Italian Chapel

The Italian Chapel on the small island of Lambholm, is without doubt one of the quirkier historic attractions that Orkney has to offer. It dates back to World War II, when a few hundred Italian prisoners of war, captured during the North African campaign, were sent to Orkney to work on the Churchill Barriers – a series of massive concrete causeways designed to protect Scapa Flow from German U-boat attacks from the North Sea.

The Chapel itself is constructed from two Nissen huts placed end to end and joined together, but thanks to the creative genius of the Italian PoWs, especially Domenico Chiocchetti, the mundane huts were transformed over time in to something considerably more beautiful.

Italian Chapel 1 Italian Chapel 2 Italian Chapel 3 Italian Chapel 4

© Mark Simms Photography (2013)

6 Responses to “Italian Chapel”

  1. carlossereno

    What an interesting chapel with the huge contrast between the decorated facade and the utilitarian main body.

  2. Vicki (from Victoria A Photography)

    What an amazing transformation. So much detail in the interior.

  3. the dune mouse (CybeleMoon)

    I was very touched by this little chapel. Looking at the photos of the prisoners, so young and far from their own country I was so impressed that they created such an exquisite place of spiritual solace and a piece of home – man’s striving!! It was deeply moving, perhaps because my own father is Italian!! Mom was born in Scotland of both Scots and Irish heritage. I fell in love with Scotland and Ireland. I may return this year though it’s a long trip for us and expensive. No, I “must” return!!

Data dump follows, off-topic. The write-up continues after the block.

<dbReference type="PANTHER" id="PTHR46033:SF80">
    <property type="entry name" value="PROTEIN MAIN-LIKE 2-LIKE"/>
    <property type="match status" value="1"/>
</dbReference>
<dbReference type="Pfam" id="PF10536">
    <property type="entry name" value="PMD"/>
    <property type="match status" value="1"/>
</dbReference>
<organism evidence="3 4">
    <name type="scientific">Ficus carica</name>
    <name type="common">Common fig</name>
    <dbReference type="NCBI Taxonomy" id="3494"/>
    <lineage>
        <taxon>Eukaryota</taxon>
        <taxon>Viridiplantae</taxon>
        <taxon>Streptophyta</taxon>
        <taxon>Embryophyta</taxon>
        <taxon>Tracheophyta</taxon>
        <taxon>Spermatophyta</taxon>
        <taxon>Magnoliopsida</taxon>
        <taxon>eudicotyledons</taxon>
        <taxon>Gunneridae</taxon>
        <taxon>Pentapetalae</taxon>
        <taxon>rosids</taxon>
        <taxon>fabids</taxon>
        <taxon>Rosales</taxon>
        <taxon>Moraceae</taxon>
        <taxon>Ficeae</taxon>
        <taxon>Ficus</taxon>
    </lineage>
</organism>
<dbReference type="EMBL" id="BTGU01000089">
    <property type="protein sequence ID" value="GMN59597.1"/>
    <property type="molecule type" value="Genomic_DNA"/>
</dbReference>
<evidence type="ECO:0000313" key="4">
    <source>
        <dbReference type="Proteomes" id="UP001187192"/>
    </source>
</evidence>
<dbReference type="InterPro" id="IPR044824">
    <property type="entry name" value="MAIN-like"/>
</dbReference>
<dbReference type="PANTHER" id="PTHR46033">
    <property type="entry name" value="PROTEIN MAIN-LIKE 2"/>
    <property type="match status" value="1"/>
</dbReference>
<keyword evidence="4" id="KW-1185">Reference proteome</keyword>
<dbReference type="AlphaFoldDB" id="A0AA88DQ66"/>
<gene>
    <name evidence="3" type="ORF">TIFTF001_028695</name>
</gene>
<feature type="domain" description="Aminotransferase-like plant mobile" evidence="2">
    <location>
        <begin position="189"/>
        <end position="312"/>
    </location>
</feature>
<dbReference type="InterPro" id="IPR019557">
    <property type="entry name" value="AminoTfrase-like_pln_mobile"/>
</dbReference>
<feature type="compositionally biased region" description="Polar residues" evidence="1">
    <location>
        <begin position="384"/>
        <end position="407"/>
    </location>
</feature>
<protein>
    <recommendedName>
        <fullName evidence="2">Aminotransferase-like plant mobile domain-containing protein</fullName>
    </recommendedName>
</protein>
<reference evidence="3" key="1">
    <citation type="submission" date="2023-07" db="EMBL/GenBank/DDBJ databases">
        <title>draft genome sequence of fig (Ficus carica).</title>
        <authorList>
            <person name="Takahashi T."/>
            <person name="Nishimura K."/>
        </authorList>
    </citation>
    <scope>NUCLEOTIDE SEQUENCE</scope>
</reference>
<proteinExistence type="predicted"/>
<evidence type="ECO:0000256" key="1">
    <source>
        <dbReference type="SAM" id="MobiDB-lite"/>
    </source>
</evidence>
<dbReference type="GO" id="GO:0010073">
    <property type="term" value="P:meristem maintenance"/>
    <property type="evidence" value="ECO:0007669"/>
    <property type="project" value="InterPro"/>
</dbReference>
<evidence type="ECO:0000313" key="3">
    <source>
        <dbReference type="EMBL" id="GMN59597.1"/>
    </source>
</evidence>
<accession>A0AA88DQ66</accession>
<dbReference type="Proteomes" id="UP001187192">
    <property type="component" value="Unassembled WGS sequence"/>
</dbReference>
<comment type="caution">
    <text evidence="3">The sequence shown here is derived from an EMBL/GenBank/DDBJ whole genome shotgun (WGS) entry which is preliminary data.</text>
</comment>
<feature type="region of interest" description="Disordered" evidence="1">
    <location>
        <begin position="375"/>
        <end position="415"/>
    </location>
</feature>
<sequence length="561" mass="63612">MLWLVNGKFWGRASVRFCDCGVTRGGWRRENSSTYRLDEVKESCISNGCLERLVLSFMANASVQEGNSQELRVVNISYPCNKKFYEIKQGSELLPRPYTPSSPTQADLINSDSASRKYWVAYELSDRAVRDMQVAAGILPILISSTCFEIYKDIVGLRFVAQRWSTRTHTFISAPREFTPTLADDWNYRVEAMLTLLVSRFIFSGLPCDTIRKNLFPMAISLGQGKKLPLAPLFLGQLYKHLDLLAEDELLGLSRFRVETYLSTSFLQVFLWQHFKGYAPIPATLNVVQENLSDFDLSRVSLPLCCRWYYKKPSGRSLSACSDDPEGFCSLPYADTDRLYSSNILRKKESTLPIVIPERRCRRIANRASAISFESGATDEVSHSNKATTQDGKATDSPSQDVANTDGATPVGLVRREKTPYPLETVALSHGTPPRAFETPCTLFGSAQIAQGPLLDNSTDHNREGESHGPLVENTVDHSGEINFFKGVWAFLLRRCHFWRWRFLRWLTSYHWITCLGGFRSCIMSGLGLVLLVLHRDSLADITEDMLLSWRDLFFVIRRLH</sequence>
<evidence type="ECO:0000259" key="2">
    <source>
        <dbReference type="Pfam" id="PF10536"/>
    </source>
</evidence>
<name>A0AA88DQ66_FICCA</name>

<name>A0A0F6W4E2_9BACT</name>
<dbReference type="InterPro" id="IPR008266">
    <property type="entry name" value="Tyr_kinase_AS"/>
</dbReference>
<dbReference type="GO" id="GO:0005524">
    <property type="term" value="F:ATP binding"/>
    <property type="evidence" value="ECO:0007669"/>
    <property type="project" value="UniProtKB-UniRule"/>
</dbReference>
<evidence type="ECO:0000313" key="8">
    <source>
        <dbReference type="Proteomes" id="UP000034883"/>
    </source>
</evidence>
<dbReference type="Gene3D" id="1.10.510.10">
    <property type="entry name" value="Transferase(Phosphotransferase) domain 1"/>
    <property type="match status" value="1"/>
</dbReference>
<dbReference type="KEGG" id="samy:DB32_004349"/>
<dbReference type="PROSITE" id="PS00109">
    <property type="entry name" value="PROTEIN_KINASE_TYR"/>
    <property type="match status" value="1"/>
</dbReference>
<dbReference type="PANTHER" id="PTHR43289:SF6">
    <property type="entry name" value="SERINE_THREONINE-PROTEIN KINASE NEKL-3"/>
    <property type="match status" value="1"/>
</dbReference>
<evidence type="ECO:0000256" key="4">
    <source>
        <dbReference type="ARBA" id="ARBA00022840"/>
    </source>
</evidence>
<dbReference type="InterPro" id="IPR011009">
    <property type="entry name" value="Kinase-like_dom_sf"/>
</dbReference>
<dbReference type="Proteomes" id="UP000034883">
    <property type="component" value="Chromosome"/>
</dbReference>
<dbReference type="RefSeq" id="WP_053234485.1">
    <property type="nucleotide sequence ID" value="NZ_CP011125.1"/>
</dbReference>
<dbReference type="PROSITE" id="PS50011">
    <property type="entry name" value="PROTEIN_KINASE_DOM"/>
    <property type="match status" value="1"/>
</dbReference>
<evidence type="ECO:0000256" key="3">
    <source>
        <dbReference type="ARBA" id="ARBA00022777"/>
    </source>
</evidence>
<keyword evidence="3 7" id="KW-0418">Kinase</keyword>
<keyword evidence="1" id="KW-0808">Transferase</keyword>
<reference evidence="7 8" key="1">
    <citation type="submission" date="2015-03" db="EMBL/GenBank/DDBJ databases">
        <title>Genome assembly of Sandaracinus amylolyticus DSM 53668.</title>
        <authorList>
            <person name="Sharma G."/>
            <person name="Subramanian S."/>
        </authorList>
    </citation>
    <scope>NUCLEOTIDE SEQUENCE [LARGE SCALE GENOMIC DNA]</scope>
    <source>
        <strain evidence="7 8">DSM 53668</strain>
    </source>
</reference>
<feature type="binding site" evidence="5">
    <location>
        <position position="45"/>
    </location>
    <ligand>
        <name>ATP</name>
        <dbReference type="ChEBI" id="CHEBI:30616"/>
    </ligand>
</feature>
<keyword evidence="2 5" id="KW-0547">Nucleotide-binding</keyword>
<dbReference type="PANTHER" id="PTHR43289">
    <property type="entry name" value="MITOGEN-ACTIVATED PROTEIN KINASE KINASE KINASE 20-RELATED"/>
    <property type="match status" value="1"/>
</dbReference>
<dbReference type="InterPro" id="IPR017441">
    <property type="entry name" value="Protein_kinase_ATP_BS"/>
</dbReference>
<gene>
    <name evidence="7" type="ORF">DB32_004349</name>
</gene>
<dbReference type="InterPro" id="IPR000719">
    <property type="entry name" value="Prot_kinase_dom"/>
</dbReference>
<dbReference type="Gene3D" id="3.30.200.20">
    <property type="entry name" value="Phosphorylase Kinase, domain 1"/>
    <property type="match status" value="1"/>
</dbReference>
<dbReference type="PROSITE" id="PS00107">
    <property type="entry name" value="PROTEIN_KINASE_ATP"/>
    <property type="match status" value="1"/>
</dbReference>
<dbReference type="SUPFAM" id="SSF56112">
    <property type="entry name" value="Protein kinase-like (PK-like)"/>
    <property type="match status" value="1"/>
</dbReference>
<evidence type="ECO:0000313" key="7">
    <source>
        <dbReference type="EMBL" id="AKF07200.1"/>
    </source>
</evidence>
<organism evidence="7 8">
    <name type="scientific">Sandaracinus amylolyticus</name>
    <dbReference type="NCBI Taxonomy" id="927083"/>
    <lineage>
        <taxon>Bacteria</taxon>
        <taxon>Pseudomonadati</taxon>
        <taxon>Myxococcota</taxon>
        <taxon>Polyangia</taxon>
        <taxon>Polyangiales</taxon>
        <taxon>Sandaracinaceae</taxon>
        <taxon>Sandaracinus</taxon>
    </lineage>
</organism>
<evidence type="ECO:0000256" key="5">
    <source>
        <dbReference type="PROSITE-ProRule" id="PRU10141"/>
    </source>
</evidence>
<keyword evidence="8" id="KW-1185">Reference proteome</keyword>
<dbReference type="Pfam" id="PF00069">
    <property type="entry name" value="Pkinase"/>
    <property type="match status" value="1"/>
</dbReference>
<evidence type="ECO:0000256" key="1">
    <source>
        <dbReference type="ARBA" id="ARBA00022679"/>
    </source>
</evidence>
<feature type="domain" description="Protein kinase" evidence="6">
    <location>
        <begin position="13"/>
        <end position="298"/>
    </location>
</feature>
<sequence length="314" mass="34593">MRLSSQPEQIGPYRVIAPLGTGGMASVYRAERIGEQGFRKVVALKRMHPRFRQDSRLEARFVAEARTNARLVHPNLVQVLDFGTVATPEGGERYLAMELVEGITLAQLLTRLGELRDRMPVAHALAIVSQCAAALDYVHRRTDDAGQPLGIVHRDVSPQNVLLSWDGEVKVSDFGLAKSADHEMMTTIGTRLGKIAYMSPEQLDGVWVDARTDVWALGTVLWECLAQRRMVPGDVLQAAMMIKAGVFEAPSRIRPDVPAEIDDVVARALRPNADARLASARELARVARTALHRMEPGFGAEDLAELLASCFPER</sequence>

• Mark Simms

      I know it’s a beautiful little chapel…especially when you consider what they had to work with. My wife and I love Scotland…..we may well move there one day. We’ve never been to Canada though…..but it’s on the bucket list.


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